When To Visit Pompeii
I suggest visiting Pompeii in the summer months but be advised it be hotter than hell and extremely busy. If the heat is not your thing consider visiting in the off season (May or October) in order to avoid the heat and crowds but still have nice weather.
I visited Pompeii in early June and the hubby and I spent approximately 6 or 7 hours touring Pompeii and it felt like we need another 3 or 4 hours. My husband is a history geek and he could have spent our entire Italy vacation visiting ruins.
Pompeii Tours and ticketing
You can order Pompeii tickets and tours in advance. No need to stand in long lines.
Pompeii now offers the first Sunday of the month free in the off peak season which is October to March. Pompeii will offer 8 additional free days. The 2019 dates are:
- 30 March
- 25 April
- 8 May
- 8 June
- 24 October
- 24 December
- 26 December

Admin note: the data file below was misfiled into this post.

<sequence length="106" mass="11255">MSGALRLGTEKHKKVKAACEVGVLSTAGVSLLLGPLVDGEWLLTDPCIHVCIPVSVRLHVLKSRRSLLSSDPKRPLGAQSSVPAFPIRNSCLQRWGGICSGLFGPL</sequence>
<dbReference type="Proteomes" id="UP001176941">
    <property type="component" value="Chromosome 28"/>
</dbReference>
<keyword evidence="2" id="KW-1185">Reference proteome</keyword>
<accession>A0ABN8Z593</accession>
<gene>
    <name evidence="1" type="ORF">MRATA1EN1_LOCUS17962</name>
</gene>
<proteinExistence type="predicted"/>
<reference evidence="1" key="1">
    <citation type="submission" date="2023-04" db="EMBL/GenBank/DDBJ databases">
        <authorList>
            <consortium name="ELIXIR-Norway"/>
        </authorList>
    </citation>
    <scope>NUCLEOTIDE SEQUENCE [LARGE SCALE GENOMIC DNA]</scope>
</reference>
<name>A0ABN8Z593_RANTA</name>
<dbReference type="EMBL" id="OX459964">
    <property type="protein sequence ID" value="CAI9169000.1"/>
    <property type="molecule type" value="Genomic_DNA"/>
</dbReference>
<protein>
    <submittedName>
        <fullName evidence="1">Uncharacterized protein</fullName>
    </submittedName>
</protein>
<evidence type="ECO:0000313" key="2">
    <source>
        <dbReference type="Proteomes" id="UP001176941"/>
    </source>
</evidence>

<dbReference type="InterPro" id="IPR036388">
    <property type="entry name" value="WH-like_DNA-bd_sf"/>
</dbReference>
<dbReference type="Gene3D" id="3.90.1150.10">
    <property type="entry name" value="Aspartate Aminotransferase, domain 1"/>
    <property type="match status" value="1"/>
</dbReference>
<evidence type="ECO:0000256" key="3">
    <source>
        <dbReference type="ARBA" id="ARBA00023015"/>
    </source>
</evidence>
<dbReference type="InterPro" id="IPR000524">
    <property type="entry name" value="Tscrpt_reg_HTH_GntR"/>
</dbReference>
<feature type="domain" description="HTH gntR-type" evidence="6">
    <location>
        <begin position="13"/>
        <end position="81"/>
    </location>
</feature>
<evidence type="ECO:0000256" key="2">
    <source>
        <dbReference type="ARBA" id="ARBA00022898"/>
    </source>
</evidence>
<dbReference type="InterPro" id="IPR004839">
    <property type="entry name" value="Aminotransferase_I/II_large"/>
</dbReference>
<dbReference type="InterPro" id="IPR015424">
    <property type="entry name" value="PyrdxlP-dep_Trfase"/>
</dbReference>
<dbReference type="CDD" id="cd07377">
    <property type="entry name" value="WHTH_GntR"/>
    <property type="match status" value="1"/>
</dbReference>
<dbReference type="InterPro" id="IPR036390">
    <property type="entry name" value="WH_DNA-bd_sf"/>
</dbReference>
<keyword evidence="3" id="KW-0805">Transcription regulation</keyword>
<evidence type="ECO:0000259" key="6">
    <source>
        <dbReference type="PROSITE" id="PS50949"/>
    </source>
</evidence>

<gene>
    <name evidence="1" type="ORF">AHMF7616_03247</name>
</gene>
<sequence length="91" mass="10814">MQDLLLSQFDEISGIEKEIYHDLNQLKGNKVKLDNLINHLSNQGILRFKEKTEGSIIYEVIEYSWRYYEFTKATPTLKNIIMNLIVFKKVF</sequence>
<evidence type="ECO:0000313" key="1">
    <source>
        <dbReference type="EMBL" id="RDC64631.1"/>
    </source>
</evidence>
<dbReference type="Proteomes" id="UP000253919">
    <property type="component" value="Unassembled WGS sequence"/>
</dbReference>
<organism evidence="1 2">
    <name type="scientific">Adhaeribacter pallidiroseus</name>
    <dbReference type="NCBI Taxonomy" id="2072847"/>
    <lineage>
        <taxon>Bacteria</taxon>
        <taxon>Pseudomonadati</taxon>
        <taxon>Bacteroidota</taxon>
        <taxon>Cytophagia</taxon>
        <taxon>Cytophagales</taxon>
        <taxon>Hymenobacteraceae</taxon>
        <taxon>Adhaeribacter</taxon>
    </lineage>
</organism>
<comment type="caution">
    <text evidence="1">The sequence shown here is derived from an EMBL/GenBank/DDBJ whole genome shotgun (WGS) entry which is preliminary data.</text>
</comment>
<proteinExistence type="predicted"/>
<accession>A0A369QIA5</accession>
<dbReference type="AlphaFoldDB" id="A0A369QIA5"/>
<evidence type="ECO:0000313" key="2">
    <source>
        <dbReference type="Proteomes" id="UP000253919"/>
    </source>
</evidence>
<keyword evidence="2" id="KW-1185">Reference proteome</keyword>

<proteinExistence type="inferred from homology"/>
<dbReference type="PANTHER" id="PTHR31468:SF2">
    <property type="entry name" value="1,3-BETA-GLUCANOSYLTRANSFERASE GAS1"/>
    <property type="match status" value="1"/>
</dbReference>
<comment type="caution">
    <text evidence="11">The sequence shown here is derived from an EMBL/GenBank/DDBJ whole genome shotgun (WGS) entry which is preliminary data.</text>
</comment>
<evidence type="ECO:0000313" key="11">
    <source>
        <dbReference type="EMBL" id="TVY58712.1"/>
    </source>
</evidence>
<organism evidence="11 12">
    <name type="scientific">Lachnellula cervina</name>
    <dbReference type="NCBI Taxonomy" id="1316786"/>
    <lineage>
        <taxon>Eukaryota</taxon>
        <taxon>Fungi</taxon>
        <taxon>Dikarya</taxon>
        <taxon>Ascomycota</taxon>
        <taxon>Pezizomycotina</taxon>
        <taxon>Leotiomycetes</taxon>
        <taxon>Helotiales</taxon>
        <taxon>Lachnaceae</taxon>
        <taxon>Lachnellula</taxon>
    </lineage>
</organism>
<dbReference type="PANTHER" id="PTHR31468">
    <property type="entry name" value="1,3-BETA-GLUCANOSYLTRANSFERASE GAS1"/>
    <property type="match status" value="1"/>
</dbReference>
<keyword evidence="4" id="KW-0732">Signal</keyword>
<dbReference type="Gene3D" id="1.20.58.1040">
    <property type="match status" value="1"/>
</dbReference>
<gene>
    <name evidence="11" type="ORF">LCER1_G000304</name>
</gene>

- 31 December
Watch The Video of Pompeii Ruins
Additional Tips for visiting the Amalfi Coast
Book Your Flight
Find a cheap flight by using Hopper or Google Flight Matrix. They are my “go to” booking sites for airlines.
Book Your Accommodation
I suggest booking your hotel with Tripadvisor or Jetsetter. I always find the cheapest hotels rates on both of these sites. My favorite place to stay in Amalfi was Hotel Onda Verde. Hotel Onda Verde is Praiano which is not as crowded and overpriced as Positano and an excellent location for day trips to Capri or Naples.
Don’t Forget Travel Insurance